Hiking in Belgium

Walking around a very wet Virelles

A rainy day hiking in Virelles, but with an unexpected and delightful observation

After all the “excitement” of the previous evening, my second day of my walking weekend in the Ardennes started out well, with a copious and tasty breakfast at B&B Les Gabelous, after which Ben, my host, gave me a lift into Nismes to pick up my abandoned car.

Knowing I had an early start and a full day ahead of me, I had already selected an interesting 30 km walk starting from the village of Virelles near Chimay, circling the Lake of Virelles, going into Bois Robert, and dropping into the village of Lompret.

There was one problem though …

Rain, and the forecast of more!

As I drove to my starting point, the rain gradually increased in intensity from a light drizzle to a steady downpour. I parked and switched off the windscreen wipers, and soon I couldn’t see anything out of the window.

What to do? I wasn’t sure I really fancied walking 30 km in this weather. But what were the alternatives?

Shopping? No way. For me, the ideal shopping experience is choosing something online and having it delivered to the house.

Museums? I’m not a lover of museums. There’s something about the air in museums combined with long and boring descriptions of whatever is on display that sends me to sleep on the third exhibit.

Internet café? I’m here to get away from the computer, not spend a day on it.

No, there was no alternative!

So I got my waterproofs out and put them on in the car, which meant doing more gymnastics in ten minutes than I’ve done in my whole life. I zipped and buttoned everything up that could possibly be zipped and buttoned up, and stepped out of the car.

Within seconds, the thought of a nice warm internet café or a museum shop suddenly seemed extremely attractive.

But, knowing that my Discovering Belgium readers would think I was a real coward for chickening out, I set off.

If you’ve come here expecting some beautiful photos of the Virelles landscape, you’re going to be disappointed. Generally I kept my camera hidden away in a dry pocket, but I did get it out a few times to give you a sense of the joy I was experiencing.

The Belgian Ardennes on a rainy day
This is what a grey Ardennes sky looks like
Virelles in the rain
This was taken from the relative dryness of a pine forest. I was trying to photograph the rain lashing onto the pool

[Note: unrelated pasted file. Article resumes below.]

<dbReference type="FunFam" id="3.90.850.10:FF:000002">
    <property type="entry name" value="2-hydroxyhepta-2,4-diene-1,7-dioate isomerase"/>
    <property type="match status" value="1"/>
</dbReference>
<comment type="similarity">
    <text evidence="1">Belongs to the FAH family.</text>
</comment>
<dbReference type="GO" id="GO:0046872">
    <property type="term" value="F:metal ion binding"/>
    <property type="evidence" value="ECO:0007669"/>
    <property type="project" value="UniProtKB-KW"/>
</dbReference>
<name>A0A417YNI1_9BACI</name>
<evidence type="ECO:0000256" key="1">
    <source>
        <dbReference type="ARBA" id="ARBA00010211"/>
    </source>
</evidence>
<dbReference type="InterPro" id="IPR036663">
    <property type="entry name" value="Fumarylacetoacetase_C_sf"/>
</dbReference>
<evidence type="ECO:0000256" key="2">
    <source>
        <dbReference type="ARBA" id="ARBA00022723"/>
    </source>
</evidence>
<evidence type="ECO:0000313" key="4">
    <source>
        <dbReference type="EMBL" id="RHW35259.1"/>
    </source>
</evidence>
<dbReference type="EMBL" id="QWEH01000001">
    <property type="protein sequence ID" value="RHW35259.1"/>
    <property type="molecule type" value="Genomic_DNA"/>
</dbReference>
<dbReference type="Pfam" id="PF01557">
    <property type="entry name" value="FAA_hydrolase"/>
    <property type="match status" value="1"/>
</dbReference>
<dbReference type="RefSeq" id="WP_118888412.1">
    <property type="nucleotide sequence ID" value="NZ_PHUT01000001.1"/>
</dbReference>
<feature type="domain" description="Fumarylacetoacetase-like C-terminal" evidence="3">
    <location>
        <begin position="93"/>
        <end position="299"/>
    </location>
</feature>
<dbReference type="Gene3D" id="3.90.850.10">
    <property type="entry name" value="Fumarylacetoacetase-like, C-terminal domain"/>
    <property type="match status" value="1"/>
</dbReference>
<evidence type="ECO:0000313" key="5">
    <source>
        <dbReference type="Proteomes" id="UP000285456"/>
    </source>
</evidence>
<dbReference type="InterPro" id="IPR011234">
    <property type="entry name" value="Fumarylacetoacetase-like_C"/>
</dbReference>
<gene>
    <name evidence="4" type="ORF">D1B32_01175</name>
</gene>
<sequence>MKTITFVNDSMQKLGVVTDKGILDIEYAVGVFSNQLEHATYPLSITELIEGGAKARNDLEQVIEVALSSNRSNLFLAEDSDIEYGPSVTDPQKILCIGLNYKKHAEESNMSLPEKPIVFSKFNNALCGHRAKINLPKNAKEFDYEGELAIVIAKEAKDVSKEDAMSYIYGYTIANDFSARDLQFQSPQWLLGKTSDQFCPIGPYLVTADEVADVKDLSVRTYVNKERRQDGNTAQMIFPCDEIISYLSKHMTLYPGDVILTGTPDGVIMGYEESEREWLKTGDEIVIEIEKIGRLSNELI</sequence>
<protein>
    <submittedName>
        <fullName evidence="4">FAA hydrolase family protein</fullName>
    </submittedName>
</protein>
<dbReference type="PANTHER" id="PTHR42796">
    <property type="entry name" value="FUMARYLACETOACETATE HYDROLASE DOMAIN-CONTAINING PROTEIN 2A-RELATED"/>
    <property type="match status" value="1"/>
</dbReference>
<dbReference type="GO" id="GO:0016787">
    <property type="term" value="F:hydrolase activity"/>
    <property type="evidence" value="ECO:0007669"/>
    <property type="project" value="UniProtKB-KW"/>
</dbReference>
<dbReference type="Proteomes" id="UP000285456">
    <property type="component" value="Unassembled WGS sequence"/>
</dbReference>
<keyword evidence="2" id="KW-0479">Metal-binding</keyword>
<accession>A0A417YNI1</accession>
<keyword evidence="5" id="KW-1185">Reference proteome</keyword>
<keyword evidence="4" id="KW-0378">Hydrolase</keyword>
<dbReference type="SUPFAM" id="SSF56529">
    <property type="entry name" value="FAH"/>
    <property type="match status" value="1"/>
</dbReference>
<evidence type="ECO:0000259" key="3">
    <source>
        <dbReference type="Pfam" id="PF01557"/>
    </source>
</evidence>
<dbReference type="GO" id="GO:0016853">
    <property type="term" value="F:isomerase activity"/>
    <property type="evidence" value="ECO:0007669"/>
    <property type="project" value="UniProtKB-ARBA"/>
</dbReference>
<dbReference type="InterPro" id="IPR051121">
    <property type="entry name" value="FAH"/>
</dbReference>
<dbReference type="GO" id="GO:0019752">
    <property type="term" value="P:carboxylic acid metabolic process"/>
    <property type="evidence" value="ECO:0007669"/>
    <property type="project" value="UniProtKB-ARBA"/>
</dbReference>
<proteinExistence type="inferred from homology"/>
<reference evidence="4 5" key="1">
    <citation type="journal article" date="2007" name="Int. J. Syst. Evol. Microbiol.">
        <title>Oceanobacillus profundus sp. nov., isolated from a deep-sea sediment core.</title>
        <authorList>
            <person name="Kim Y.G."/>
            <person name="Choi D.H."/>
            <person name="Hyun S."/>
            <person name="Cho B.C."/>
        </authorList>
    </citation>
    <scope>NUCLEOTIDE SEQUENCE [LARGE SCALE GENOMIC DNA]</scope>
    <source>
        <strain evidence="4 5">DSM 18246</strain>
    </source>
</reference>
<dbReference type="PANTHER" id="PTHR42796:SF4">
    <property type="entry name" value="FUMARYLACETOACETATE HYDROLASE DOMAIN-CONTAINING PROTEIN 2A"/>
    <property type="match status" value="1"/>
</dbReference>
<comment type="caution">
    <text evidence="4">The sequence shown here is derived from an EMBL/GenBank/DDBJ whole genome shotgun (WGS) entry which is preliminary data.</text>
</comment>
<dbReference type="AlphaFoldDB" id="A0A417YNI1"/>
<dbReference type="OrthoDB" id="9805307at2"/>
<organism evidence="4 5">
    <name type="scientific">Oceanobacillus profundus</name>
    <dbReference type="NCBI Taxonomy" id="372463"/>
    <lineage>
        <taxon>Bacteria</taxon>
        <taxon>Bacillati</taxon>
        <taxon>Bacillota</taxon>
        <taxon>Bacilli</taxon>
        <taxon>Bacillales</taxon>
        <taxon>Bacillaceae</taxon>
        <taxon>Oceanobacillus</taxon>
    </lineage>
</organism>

A very wet Denzil Walton!
And here’s one to prove that I was really out there and not making it all up!

However, I did see something spectacular!

While deep in Bois Robert, I came across a clearing in the forest where the grass looked like it had been churned up by a tractor and plough.

Virelles on the trail of wild boar

Going closer, I could see little piggy footprints and little piggy snout marks.

Wild boar making a mess of the grass!

Wild boar!

I have never seen wild boar, although I know they are found in the forests of the Ardennes. I also know that during the day they generally hide up in the undergrowth and avoid people. However, I wondered, on a day like today, when the whole of Bois Forest is totally human-free (apart from idiot me), would they feel it was safe to come out and have a little forage?

In the photo you can probably make out a bench. As it was lunchtime I sat down on it and quietly ate my packed (and very quickly soggy) lunch, while keeping an eye open for any boar who could have been attracted by the smell of my cheese and tomato sandwiches.

No such luck, but about half an hour later, to my immense surprise and pleasure, an adult wild boar and two juveniles suddenly appeared from the bracken to my left. The adult saw me, gave a grunt and disappeared back into the bracken, quickly followed by the two little boarlets.

I edged along the path, stopped where they had disappeared, and stared into the thick bracken, camera at the ready.

From the depths of the undergrowth, a very loud and low grunt resounded!

I became very aware of three things: